Electric vehicles are no longer a futuristic novelty, but a realistic proposition even in Singapore, as Audi’s E-Tron proves on the road in NZ
AUCKLAND, NEW ZEALAND
It’s pretty telling that three of my last few international test drives have all been of battery-powered electric vehicles (BEVs). You’ve read all about the Porsche Taycan and how it intends to kick Tesla’s buttocks, and soon you’ll find out more about the new fully-electrified Mini-E, and how it plans to make EV motoring appeal to young millennial hipsters.
In between those extremes of high performance and urban/youth mobility however are the regular cars, which in today’s context is typically a large family sport utility vehicle (SUV). If the electrification movement is take hold of the automotive industry, then they have to prove their fitness for purpose in the type of mainstream cars that most regular car buyers drive.
Having said that, calling the Audi E-Tron ‘mainstream’ could be a bit of a stretch, given that it costs $367,500 inclusive of Certificate of Entitlement (COE) – it’s just been launched at the Singapore Motorshow. But the point still stands, in that the E-Tron is a large SUV that will more than likely serve family duties, like doing the school run, and even going on the occasional road trip with the kids.
Which is sort of the basis for this feature, with Audi sending us on a short drive into the New Zealand countryside on the outskirts of Auckland. Aside from taking in the pretty scenery, the trip was meant as a preview of sorts for customers to experience the E-Tron in regular driving environments, the scenario being a typical weekend trip from the city out to the beach or park.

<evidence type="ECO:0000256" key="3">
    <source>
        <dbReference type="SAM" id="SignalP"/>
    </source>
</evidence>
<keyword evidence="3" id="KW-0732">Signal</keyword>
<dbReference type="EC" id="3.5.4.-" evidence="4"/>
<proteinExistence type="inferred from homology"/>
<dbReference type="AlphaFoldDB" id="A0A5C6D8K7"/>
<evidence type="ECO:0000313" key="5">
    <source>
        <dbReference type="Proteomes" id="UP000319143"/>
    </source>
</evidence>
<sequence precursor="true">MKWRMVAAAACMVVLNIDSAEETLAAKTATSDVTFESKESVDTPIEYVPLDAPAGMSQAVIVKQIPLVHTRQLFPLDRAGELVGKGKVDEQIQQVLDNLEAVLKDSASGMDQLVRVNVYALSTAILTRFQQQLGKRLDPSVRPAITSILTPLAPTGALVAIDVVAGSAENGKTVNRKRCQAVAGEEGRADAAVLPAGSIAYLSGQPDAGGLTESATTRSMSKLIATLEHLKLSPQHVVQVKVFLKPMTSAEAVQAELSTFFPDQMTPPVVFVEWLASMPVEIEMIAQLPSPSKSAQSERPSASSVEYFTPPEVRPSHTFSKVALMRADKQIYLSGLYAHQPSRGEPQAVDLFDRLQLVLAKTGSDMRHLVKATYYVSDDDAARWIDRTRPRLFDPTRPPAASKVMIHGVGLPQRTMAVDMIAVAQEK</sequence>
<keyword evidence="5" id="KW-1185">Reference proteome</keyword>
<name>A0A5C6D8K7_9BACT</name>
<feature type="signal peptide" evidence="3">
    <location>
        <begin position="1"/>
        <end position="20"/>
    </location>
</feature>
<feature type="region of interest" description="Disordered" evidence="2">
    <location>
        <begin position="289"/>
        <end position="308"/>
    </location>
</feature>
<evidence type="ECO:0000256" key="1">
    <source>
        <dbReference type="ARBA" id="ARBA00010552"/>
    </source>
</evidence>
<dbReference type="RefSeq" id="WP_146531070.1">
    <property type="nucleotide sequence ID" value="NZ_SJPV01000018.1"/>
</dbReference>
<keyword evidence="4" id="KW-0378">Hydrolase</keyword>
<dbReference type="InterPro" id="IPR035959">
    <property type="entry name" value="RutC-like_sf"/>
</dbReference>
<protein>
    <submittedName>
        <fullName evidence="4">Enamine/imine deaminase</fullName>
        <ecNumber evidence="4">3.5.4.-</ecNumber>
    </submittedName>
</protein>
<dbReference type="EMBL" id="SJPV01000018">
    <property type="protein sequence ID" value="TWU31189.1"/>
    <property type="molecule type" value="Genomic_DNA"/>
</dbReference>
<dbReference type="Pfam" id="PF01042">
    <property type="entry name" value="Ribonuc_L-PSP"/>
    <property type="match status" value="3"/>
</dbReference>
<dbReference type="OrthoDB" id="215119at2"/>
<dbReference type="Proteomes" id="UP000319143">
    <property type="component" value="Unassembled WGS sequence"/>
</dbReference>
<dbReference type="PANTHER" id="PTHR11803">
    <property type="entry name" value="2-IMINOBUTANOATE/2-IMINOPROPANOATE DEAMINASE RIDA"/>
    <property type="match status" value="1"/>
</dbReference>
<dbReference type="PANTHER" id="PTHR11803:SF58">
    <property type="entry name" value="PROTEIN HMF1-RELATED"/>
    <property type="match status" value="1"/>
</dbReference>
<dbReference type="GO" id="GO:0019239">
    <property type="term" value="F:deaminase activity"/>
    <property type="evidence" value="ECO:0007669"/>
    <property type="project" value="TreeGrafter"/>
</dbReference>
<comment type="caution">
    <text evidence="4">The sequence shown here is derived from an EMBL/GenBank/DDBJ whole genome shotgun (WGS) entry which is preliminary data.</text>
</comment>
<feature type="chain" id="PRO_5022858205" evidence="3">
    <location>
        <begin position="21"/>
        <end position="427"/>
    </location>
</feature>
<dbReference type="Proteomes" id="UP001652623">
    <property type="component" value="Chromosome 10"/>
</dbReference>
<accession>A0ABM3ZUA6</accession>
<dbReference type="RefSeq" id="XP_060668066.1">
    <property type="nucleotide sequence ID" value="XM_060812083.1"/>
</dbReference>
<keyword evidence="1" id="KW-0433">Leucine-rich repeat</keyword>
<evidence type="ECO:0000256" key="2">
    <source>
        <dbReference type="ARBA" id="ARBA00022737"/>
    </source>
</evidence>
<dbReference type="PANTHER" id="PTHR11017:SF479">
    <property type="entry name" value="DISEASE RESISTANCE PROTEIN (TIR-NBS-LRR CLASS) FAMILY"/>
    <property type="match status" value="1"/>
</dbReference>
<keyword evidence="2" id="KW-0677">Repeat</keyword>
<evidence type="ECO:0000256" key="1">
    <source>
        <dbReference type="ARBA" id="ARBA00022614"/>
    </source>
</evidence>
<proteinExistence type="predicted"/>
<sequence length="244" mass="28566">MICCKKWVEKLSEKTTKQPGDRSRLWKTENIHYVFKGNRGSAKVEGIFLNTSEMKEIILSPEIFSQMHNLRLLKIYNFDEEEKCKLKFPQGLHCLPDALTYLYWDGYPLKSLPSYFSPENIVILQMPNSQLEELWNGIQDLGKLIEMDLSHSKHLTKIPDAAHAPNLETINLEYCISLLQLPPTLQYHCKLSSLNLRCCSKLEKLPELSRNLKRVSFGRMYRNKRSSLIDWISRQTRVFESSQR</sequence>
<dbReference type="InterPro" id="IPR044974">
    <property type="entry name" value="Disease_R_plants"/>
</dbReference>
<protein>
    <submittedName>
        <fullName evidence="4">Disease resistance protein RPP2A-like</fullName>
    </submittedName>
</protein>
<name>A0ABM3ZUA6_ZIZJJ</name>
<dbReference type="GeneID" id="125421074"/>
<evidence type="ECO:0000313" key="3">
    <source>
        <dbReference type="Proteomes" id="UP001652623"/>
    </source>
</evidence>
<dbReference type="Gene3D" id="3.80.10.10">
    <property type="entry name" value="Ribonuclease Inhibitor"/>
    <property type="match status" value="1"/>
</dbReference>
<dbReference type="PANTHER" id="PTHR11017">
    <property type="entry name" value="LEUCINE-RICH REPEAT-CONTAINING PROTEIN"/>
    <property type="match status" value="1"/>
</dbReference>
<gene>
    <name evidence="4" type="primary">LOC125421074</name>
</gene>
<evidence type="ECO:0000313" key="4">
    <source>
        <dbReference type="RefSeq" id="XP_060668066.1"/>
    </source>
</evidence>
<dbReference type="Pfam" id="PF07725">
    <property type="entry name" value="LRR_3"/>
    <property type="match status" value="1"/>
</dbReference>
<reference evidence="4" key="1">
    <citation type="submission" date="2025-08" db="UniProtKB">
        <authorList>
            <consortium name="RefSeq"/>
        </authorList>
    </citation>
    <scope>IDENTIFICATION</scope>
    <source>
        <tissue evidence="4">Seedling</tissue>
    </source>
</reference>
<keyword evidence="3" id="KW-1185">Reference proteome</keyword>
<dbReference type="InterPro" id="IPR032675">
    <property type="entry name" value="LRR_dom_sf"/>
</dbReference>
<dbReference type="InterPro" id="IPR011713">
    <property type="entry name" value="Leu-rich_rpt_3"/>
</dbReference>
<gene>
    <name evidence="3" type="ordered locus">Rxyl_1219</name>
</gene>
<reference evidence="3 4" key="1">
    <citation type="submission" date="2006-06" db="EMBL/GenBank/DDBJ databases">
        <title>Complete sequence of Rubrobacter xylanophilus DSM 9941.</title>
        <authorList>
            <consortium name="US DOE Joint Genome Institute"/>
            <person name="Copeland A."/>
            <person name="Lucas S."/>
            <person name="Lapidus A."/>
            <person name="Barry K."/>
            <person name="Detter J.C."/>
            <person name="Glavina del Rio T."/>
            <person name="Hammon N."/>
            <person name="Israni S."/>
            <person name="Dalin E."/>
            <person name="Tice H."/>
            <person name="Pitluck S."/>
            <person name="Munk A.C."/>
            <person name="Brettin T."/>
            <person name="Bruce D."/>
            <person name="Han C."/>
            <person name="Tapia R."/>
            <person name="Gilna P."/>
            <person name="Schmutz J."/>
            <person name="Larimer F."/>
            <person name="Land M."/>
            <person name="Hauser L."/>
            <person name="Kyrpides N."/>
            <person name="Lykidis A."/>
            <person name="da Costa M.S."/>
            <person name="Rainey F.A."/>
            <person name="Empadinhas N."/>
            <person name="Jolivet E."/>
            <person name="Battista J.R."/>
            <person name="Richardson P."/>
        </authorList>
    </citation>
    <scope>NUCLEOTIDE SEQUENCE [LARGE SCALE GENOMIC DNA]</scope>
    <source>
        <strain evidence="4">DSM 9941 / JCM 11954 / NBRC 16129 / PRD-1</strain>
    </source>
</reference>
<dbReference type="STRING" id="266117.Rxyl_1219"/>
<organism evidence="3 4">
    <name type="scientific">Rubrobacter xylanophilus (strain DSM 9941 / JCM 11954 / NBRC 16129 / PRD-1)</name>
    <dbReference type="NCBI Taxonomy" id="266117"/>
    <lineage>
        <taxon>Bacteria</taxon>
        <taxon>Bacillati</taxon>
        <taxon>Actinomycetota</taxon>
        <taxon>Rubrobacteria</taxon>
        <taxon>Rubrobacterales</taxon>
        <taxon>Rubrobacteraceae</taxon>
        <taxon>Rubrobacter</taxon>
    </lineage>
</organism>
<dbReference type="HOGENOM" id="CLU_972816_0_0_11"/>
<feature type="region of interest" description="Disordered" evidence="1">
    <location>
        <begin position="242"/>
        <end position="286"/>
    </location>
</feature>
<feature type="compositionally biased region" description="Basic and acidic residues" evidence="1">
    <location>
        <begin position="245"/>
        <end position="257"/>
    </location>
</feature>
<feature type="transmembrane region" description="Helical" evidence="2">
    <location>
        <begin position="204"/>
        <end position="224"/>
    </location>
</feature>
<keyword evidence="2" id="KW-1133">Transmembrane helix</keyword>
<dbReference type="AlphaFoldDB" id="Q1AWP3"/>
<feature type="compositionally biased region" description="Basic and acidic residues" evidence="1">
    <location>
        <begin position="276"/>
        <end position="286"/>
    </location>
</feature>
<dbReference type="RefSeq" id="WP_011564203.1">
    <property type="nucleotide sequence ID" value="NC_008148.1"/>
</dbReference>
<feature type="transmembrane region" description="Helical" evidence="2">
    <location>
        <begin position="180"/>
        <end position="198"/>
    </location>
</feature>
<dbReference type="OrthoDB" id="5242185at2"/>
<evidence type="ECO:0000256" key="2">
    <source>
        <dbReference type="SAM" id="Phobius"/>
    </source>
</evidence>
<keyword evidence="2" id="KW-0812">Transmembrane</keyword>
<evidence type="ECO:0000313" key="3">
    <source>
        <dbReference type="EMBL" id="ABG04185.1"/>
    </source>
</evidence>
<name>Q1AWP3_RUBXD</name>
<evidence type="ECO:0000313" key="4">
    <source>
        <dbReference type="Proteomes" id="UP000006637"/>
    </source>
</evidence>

To quickly sum up the car, the E-Tron is what you’ll typically expect from a large German luxury SUV. It looks and drives like any other Audi SUV, being reasonably poised and neutral thanks to its quattro all-wheel-drive system, although the weight from its batteries are fairly noticeable when you’re really pushing it around.
There are very few signs to mark out the E-Tron as a full proper BEV, with only the badges outside the car, and the usual EV trademarks of instant torque and near-silent operation while driving the only giveaways.
The E-Tron is also plenty comfortable on the road, with a well-composed ride matched with excellent overall refinement, so it definitely ticks all the right boxes as a family vehicle.
It even boasts some fancy tech like the cameras for wing mirrors, which will be available as an option for Singapore cars. The system does require some time to get used to, but the view from the screen is pretty clear. We recommend trying the system out for yourself to see if you’d like it.
In any case, we’ve already test driven the E-Tron on CarBuyer.com.sg, and the car is now available in Singapore too, so expect a full local drive report soon.
But onto the bigger BEV issues. Audi claims an estimated range of about 400km on a full charge for the E-Tron, which is plenty even if you intend to make a run from Singapore to Kuala Lumpur.
Here’s the thing though: Audi’s senior PR manager, Lee Nian Tjoe, in his personal view, thinks that range should not even be a topic of discussion because ultimately most Singaporean drivers will never hit that sort of full-charge range anyway.
To that point, I’d say I’ll partially agree. Yes it’ll be good to have a car with enough range so that you have that security blanket of sorts and not have to deal with range anxiety and the fear of running out.
But think about your actual daily usage, and how often you drive over 400km in one go?
READ MORE: Tesla’s ‘affordable’ EV is now in Singapore and we’ve tested it – read about it here or watch our video review below